We had been to Rome twice before, arriving by ship both times.  Just this past fall, we flew into Rome and landed for the first time at Rome’s Leonardo Da Vinci Airport, its international airport in Fiumicino.

After three wonderful days in London, we had made our way to Gatwick for the short flight to Rome, anticipating our three days there before setting sail for the Greek Islands and Istanbul.  In spite of all the woes of airline travel these days, we were still excited to be making our way to the eternal city.  An hour later in Rome’s airport we were beginning to doubt our modus operandi.  To say that the luggage handling was lengthy would be an understatement, and there was a distinct lack of any customer service for British Airways passengers.  However, after a rather impatient wait, the luggage finally arrived.  We were ready to take on Rome.  Or so we thought.

We made our way out the doors of the international arrivals into a sea of people waving placards announcing the names of their passengers who had pre-booked their taxis.  We often do this, but we’ve had to wait so many times for our taxi drivers – especially at Heathrow – that this time we decided to wing it.  Mistake number one.

As we made our way through the crowd, Patty spied – or was spied by – a man sporting a lanyard which presumably identified him as an official taxi driver.  As throngs of people passed by, he asked us if we were looking for a taxi.  “Yes,” Patty said, immediately after which he grabbed her suitcase from here and propelled his way through the crowd toward the door where the taxis waited in a queue at the curb.

He maneuvered his way past this line to a waiting car just beyond and thrust our suitcases rapidly into the trunk.  He smilingly opened the door and ushered us into the back seat which we obligingly let him do.  Mistake number two.

There was already a man in the front passenger seat.  We wouldn’t mind sharing the cab with his brother, would we?  We actually did mind, but it seemed unfriendly in the face of their clear friendliness to tourists, and he was already there.

There was no visible identification inside the vehicle and no meter.  He began to pull away quickly as Patty asks him, “How much?”

“Just tariff,” he says.

Patty presses him.  “Could you be more precise?”

The driver sighs and pulls out a laminated card from a pocket.  We look at it.  It is this moment where we know without any doubt that we have “been had” as they say: 100 Euros for a trip from the airport didn’t seem right.  After all these years of traveling, we have managed to avoid most of the travel scams and consider ourselves to be quite savvy.  This time we weren’t.  But it wasn’t over yet.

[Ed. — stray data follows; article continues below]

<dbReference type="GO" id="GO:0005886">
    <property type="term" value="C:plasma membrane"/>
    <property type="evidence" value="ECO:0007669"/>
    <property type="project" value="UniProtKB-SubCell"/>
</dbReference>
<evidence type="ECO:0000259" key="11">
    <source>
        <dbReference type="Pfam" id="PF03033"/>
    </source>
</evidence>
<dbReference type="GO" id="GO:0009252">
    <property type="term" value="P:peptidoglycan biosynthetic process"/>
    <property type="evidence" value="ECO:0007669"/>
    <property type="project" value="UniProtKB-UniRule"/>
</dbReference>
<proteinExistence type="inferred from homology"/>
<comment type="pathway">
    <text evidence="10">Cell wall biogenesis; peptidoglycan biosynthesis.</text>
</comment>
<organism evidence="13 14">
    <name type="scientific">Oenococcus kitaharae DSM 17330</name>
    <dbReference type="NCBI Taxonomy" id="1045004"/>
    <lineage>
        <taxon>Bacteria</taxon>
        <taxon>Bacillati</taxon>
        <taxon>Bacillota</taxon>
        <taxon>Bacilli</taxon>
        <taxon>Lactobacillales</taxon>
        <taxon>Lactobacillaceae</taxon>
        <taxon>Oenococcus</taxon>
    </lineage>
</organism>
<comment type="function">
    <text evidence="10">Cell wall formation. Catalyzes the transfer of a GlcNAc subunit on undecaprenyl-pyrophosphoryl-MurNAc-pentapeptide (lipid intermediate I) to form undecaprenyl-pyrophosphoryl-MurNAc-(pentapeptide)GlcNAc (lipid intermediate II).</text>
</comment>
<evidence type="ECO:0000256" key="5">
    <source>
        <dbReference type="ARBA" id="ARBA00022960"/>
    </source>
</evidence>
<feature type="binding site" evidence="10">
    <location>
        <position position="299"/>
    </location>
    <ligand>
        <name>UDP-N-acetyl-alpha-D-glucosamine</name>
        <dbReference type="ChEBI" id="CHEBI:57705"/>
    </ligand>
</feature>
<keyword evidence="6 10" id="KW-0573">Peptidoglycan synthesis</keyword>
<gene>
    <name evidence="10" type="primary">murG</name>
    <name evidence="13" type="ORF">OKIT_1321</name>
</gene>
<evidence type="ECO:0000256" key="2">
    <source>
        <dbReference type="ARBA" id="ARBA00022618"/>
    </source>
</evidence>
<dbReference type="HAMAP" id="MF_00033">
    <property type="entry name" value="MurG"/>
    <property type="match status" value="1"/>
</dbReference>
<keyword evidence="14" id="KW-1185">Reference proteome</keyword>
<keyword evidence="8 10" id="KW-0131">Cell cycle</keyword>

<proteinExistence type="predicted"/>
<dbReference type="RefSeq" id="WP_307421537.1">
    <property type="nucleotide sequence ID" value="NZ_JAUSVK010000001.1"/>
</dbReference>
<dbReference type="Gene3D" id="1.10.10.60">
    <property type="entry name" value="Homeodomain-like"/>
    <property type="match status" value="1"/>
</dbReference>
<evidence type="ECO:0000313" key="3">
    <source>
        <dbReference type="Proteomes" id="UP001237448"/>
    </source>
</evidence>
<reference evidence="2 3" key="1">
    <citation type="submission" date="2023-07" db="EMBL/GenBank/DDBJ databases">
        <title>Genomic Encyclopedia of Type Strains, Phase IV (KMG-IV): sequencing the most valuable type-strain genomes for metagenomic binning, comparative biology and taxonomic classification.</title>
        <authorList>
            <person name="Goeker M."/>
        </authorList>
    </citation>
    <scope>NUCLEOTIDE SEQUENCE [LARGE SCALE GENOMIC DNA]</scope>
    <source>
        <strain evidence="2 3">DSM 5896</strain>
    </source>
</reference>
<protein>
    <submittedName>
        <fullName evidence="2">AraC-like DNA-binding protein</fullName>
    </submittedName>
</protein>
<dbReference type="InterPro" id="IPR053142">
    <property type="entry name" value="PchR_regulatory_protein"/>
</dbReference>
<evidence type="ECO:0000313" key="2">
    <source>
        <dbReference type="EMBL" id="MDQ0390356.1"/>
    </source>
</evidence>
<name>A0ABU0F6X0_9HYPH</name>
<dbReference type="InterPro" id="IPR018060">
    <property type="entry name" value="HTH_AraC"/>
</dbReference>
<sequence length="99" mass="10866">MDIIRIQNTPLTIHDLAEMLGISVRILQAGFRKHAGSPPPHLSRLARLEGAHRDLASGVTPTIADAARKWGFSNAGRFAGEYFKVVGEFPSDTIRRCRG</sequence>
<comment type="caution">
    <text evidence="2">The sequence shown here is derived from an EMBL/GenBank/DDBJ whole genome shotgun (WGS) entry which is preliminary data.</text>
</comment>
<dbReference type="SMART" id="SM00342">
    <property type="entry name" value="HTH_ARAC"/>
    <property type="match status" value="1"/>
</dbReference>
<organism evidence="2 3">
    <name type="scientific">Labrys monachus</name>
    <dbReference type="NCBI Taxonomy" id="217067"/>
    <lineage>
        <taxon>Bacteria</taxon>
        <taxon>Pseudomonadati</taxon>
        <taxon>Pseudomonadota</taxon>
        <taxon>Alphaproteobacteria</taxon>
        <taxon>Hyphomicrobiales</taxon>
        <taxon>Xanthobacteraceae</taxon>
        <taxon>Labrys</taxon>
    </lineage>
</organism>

The joys of modern technology meant that we were able to immediately pull out a cell phone and track our route on Google maps so that we could be assured we were actually taking the direct route to our hotel, a tactic we highly recommend in any city you don’t know well.  We followed the dot all along.  The friendly driver and his friendly brother were both aware of our tracking, but were not aware that Art had, in fact, also searched out and discovered that the tariff would be closer to 40 Euros.

We finally arrived at our hotel, the driver pulling up to the curb far enough past the hotel that the bellman didn’t immediately realize we were guests of his establishment.

We were both out of the car quickly, pulling our suitcases from the now-open trunk (which the brother didn’t’ want us to do), before the driver demanded 100 Euros.  Art passed him 40 Euros which resulted in an angry rebuttal about the fare.  At this point, the bellman at the hotel noticed us and immediately came over to assist with our luggage.   As the bellman took our luggage for us, Art asked him what the normal tariff from the airport to this specific point in the city would be.  He indicated that it was between 40 and 50 Euros, so Art pulled out another 10 Euros and gave it to the brother who was still demanding a hundred.  We firmly paid the 50 and followed the bellman and our luggage into the hotel, not looking back. The bellman was appalled at the audacity of his countrymen.

In retrospect, we realized we should have been savvier, but we had been anxious to get away from the throngs at the airport.  We should have lined up for the taxis in the official line and been patient.

On occasion, however, you might find that you don’t have much choice. We recommend that you get the fare sorted out before you put your luggage in the trunk of the car, even if you have to restrain the driver – which we would have had to do.  Then get out your cell phone and track the route (make sure you have a roaming package before you leave home!).  We learned a lesson – we hope you might benefit from it.